Honestly, I have no idea what this even has to do w/ what I previously said anyway.

Joel, that was clearly used as an example to reiterate that you’ll still lose muscle even with ample calories, if there isn’t enough fat or carbs in your diet.

Pugsley, actually ketosis is protein sparing. Ketosis is metabolically simliar to starvation, and once your body adapts, it’s a very protein sparing state. Think about starvation – it’s not like there is an exponential decrease in muscle. I had data on this from one of my old classes, but can’t find it right now.

You’ll only oxidize protein for fuel when your system is running on sugar. When you make the metabolic switch to ketones as a primary fuel source, the need to convert protein to sugar isn’t needed as much. The end result is less protein oxidized in that state – muscle sparing.

As well, technically speaking, anything under about 100 g of carbs will have you showing ketones. No, probably not in your urine, but on a blood test, yes you’d show them.

Gluconeogenesis will happen for the most part everyday (especially after the overnight fast).
It doesnt matter if carbs are fat sparing or protein sparing. ITs the overall daily energy, protein and fat balance that will make a difference.
During a diet you will lose some lean mass no matter what you will do, the differneces between different diets (keto, low carb high carb) dont make much of a difference to it overall (as long as adequate protein is supplied)

Saying “as long as adequate protein is supplied” is grossly simplistic. It’s definitely not that cut and dry.

I’d like to refer back to something Pugs said about where the t-dawg diet shines. It’s also where I thing massice eating is so brilliant. If you take in carbs where they are most needed - 6 hours post workout (P+C), then low carbs outside of that window (P+F), you end up controlling the situation.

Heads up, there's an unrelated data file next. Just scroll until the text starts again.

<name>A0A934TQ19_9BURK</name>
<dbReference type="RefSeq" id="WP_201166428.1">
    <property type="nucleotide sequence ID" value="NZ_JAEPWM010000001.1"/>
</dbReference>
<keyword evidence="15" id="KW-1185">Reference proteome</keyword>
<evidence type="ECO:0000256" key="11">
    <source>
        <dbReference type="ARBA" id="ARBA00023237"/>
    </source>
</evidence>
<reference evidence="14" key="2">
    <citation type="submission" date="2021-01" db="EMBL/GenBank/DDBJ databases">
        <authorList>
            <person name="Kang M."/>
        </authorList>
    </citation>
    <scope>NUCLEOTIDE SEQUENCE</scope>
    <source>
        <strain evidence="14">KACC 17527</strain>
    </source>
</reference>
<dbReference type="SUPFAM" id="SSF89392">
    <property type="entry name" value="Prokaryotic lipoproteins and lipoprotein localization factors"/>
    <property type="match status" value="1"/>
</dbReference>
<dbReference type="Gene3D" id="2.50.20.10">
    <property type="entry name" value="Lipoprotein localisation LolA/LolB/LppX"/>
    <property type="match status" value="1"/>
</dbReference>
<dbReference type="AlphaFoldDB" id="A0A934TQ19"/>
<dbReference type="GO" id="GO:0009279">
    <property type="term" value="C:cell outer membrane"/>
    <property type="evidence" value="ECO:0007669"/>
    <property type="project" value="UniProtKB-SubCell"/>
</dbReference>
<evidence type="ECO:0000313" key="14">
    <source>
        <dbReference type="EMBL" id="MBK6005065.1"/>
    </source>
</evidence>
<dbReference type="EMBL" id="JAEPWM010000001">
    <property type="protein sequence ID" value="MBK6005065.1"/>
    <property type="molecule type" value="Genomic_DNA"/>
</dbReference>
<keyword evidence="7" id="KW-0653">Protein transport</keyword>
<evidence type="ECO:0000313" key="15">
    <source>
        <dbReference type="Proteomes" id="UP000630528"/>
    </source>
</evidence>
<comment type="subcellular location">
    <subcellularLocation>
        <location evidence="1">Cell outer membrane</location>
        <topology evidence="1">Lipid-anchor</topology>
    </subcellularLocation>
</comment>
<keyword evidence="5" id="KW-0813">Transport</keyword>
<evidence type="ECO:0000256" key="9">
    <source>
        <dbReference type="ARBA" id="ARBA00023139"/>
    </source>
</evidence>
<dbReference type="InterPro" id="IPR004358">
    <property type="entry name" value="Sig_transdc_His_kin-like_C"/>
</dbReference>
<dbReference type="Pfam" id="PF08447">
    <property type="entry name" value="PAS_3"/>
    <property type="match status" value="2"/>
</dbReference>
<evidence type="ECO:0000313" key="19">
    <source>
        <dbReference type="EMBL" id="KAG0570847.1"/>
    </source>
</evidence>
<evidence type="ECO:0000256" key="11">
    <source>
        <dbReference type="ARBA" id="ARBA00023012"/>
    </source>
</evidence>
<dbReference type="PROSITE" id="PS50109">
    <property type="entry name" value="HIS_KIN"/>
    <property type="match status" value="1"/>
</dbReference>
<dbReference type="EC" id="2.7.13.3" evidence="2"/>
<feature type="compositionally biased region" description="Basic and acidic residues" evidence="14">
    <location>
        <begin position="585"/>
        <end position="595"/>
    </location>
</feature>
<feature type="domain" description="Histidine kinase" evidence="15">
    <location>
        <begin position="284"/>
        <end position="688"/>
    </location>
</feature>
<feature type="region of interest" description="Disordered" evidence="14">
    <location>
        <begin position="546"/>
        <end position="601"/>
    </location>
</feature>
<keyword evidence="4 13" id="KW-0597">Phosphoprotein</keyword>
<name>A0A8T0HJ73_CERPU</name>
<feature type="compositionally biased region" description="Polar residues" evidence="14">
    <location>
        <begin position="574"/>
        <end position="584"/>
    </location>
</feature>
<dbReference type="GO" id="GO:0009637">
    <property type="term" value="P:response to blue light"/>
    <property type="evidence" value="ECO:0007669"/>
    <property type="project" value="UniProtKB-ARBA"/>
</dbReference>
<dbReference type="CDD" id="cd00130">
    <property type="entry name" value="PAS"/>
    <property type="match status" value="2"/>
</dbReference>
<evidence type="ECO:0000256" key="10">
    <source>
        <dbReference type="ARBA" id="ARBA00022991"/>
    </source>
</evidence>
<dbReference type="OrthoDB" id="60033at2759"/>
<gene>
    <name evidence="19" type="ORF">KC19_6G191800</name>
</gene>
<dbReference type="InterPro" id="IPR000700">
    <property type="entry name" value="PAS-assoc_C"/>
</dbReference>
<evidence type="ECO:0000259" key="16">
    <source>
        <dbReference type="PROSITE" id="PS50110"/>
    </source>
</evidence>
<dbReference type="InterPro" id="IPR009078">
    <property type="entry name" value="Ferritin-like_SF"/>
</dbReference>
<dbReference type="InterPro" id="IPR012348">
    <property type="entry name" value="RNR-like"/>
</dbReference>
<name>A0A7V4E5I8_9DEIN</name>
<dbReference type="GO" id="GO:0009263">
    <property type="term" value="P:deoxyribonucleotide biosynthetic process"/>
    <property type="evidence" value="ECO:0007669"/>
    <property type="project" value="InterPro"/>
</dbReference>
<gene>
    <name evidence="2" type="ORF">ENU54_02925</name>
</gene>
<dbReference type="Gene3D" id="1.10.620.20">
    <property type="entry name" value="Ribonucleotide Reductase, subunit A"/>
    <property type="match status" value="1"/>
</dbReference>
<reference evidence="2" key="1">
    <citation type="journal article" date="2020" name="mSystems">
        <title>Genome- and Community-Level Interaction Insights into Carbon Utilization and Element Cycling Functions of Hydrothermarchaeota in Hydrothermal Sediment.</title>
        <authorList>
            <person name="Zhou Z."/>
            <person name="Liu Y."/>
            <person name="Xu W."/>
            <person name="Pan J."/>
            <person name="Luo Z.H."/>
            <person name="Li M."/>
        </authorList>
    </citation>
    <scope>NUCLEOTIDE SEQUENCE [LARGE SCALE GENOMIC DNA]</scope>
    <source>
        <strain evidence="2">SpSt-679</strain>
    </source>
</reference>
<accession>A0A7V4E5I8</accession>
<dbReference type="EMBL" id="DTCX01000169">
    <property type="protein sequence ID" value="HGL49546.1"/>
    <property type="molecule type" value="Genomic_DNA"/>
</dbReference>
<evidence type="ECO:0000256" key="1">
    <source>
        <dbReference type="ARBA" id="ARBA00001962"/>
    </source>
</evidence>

1)You use the carbs (rather than have them stored as fat, and spare your existing fat)

2)and you burn fat for energy outside of that post-w/o window so it’s muscle sparing b/c of the reduced insulin response and enhanced fat burning.

I think it’s all about eating the approapriate amount of carbs so muscle and time it properly so muscle is gained, but fat is still being burned b/c b/c carbs are not being over-consumed.

Perhaps this is an oversimplification, but it makes all the sense in the world to me.

I think everyone knew what I meant.

Question 2 Mayfield: Do you or anyone else think that ustilizing this style [(P+C) then (P+F)] actually causes the body to switch from burning carbs when P+C are present to then buring store fat (ketosis) when P+F are present?

I wonder because I think some might argue that it would take a little bit longer for the body to register the change - maybe not though. Myself, I have no book knowledge on this but the thought crossed my mind.

Cranium - That’s a good point, and I don’t think it happens ‘overnight’ for inactive people on a high carb diet. However, for active people who consume and appropriate amount of carbs (dep on size and activity) the body body becomes very adept at burning the proper fuel stores, whether it be fat or carbs.

Basically what happens is excess carbs are stored as fat, so as long too much carb is being consumed, the body is going to try to burn them off before fat, and the excess stored as fat. To make it worse, the extra insulin from carbs prevents glucagon (which mobilizes fat stores for use) formation and release. So if you consume too much carb and are inactive, the body can ‘forget’ how to burn fat.

Once a person sets things in motion by being acive and consuming the right amount of carbs, the body becomes very good at burning fat b/c the carbs that are comsumed are mostly taken up in glycogen synthesis and stored in muscle tissue due to the activity level. If carbs aren’t over consumed, there won’t be an excess to be stored as fat and initiate the cycle I described above.